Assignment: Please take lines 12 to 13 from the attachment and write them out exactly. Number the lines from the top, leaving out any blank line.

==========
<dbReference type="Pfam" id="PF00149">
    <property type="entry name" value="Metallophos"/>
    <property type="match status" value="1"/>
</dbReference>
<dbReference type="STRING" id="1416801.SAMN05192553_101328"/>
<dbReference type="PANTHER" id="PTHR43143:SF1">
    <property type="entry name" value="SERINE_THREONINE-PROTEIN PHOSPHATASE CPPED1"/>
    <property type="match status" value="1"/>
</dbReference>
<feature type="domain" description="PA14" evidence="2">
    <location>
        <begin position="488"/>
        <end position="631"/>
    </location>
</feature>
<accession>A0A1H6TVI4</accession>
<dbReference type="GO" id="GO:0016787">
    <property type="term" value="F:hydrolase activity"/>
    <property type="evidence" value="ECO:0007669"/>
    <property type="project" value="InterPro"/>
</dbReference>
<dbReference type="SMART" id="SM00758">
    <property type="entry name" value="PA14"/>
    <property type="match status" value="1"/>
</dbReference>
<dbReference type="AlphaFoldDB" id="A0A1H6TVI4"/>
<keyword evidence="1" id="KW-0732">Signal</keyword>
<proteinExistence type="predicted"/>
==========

        <begin position="488"/>
        <end position="631"/>